Though India is committed to promoting EVs, the key question is whether EVs can address the challenges of energy security, climate change and pollution. It is thus pertinent to look at the availability of electricity to power EVs. The recent example of Tamil Nadu, where power outages have almost driven EVs out of the market ('Electric motorbikes in India: Six questions for the CEO of Hero Electric', 2013, Forbes), highlights the importance of availability and quality of power. The NEMMP indicates that the electricity load on EVs would be met and estimates a power requirement of 600 MW for electric two wheeler and 15 to 225 MW for electric cars by 2020.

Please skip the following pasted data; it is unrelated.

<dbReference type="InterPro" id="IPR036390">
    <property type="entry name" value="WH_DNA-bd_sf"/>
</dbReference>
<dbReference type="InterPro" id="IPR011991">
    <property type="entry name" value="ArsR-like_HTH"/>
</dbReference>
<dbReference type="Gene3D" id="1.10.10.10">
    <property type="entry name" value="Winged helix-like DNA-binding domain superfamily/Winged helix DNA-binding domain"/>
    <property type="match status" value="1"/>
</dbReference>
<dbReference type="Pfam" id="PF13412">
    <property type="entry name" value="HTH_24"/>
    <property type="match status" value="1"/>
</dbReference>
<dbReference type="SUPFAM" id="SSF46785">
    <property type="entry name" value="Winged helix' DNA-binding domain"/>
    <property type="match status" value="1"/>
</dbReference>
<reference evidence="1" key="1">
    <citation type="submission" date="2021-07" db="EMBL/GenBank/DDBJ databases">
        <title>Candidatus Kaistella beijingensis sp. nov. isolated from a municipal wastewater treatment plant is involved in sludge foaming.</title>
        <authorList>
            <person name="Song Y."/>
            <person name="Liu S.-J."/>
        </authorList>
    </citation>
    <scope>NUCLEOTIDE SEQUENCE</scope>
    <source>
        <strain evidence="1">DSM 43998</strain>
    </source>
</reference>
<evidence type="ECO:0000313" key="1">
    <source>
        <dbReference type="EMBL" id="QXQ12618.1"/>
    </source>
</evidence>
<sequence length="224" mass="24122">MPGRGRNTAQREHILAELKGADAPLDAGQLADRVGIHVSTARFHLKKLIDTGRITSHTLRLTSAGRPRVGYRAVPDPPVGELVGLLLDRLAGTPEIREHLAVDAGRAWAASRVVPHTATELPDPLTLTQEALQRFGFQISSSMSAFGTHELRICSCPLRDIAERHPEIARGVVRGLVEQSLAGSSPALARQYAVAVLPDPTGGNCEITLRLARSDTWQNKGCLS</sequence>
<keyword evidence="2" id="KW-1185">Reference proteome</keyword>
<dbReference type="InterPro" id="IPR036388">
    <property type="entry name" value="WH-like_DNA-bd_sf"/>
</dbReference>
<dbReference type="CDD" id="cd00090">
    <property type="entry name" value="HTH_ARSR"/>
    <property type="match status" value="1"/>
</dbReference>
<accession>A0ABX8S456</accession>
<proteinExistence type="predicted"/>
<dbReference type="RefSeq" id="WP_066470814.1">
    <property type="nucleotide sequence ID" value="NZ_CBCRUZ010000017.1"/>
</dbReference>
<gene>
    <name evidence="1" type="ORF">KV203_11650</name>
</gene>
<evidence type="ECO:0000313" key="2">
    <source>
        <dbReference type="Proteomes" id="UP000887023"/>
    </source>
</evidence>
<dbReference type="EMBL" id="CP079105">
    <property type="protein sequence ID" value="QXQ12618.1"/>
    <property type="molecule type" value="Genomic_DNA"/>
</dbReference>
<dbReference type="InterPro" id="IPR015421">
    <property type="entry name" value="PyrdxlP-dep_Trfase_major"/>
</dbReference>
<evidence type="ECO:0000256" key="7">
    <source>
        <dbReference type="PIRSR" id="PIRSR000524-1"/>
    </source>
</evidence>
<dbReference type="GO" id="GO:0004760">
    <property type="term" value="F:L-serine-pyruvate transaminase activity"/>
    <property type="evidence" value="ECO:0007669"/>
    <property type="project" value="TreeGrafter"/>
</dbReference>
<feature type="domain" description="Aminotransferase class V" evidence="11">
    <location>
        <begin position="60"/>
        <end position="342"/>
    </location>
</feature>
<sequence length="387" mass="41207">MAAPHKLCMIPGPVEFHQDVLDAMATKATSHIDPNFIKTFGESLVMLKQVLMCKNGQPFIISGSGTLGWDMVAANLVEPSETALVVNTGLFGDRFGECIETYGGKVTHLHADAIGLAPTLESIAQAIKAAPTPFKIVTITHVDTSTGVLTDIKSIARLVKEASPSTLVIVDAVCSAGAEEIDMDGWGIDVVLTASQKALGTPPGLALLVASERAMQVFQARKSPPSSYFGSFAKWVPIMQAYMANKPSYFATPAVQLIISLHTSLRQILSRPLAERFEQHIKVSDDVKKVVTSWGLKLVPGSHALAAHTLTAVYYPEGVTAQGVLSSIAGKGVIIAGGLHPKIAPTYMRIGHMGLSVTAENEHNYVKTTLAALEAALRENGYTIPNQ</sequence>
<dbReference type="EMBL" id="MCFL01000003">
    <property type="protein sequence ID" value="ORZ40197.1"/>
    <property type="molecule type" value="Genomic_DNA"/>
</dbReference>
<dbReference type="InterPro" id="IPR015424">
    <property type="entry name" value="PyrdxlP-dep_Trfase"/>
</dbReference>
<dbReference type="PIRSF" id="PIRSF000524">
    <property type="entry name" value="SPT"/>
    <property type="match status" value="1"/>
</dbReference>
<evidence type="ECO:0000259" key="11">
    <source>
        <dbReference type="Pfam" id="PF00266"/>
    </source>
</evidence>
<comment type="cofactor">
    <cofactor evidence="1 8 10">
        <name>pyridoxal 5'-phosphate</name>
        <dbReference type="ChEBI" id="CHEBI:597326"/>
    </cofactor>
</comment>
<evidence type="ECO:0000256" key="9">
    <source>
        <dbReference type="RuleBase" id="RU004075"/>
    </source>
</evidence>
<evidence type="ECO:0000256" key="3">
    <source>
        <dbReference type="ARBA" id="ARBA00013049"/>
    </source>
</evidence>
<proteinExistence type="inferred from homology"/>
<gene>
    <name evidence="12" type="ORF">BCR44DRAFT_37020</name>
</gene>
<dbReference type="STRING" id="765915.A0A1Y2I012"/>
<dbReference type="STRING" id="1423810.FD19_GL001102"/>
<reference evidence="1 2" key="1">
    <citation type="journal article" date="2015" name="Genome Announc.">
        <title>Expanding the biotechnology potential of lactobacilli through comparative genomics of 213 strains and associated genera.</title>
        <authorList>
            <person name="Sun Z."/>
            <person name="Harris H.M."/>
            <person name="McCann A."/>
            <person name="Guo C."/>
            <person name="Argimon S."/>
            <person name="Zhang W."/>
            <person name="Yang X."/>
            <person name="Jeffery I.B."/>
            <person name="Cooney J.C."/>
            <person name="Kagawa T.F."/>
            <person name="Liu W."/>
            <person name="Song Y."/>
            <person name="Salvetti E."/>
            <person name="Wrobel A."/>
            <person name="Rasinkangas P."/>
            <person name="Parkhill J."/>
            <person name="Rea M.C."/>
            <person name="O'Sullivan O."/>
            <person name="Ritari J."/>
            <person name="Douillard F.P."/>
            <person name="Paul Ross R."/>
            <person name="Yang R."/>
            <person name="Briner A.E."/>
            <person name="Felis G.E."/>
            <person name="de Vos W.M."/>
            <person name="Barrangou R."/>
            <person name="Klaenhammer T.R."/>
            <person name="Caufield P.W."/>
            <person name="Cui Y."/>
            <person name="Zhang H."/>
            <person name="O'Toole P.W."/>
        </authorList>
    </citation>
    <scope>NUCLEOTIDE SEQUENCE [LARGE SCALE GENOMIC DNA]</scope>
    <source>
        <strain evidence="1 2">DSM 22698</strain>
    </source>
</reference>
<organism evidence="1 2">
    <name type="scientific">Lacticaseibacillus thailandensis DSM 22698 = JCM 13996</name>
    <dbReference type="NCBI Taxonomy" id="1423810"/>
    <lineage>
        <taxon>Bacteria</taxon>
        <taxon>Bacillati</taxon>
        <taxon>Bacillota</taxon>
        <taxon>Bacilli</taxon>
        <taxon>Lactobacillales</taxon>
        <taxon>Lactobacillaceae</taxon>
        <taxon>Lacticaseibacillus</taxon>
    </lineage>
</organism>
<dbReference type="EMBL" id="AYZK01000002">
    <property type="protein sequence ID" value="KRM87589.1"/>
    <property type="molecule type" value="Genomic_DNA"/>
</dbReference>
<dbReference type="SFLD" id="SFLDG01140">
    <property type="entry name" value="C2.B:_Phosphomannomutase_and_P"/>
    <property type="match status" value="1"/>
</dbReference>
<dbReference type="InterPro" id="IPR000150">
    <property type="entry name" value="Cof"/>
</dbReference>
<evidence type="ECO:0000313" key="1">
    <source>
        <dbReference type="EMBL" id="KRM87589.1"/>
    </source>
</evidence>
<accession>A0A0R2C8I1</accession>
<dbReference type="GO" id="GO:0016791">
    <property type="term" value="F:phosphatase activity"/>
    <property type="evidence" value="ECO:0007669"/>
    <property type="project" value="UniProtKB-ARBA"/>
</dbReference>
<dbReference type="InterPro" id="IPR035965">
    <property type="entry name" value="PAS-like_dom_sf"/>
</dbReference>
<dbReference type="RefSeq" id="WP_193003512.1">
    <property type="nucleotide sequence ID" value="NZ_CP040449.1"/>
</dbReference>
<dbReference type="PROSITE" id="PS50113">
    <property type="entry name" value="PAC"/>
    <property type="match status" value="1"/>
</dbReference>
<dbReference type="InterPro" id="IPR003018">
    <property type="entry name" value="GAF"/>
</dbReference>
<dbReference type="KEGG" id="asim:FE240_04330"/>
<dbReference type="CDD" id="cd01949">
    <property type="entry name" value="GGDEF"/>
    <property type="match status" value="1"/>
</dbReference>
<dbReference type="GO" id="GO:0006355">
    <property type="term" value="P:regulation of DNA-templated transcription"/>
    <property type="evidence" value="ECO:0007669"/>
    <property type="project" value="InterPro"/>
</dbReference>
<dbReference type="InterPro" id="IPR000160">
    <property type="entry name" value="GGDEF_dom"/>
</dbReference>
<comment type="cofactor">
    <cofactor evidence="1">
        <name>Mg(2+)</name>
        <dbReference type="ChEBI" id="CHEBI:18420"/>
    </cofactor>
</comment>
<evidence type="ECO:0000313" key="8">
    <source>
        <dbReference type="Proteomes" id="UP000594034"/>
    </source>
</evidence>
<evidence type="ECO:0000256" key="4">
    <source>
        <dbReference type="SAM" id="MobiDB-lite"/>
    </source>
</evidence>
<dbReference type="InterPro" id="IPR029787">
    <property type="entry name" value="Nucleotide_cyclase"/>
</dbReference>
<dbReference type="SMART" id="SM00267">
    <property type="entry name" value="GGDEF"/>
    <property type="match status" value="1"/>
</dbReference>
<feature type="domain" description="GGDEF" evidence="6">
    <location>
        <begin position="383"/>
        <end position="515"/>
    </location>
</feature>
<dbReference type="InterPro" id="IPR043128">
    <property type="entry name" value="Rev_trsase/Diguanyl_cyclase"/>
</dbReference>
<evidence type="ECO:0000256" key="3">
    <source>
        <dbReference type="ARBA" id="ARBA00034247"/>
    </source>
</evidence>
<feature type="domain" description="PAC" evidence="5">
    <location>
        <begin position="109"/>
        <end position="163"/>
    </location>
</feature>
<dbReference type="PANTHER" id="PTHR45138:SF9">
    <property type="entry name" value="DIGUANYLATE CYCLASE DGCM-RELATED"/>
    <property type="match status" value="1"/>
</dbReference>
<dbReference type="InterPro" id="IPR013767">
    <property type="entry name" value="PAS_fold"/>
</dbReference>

If we were to achieve a considerable share of EVs in our vehicle fleet it may be able to address a key concern in our cities-air pollution. All electric or battery electric cars have zero emissions as compared to petrol and diesel which release harmful substances like carbon monoxide (CO), nitrogen oxide (NOx), particulate matter (PM), etc. There are, however, emissions of harmful pollutants at the point of electricity production which cannot be neglected while comparing the harmful emissions from use of petroleum dependent cars and electric cars. As per BS-IV emission standards in India, gasoline cars cannot emit more than 1 g CO, 0.1 g hydrocarbon (HC) and 0.08 g NOx per km; emissions on account of generation of electricity required to run 1 km of an electric car, assuming that the electricity is produced in thermal power plants, would be in the range of 0.72 g sulphur dioxide (S02) and 0.44 g NO. As can be observed, the amount of NO emitted from energy required to fuel an electric car is more than a gasoline car. Also, SO2 emissions cannot be neglected given its harmful impacts. It is therefore clear that while electric vehicles may solve the pollution problem in cities, their use of electricity leads to pollution at locations away from cities. The problem however can be addressed by using clean electricity in EVs, an advantage over ICE cars given that there will be a choice to fuel them from clean sources.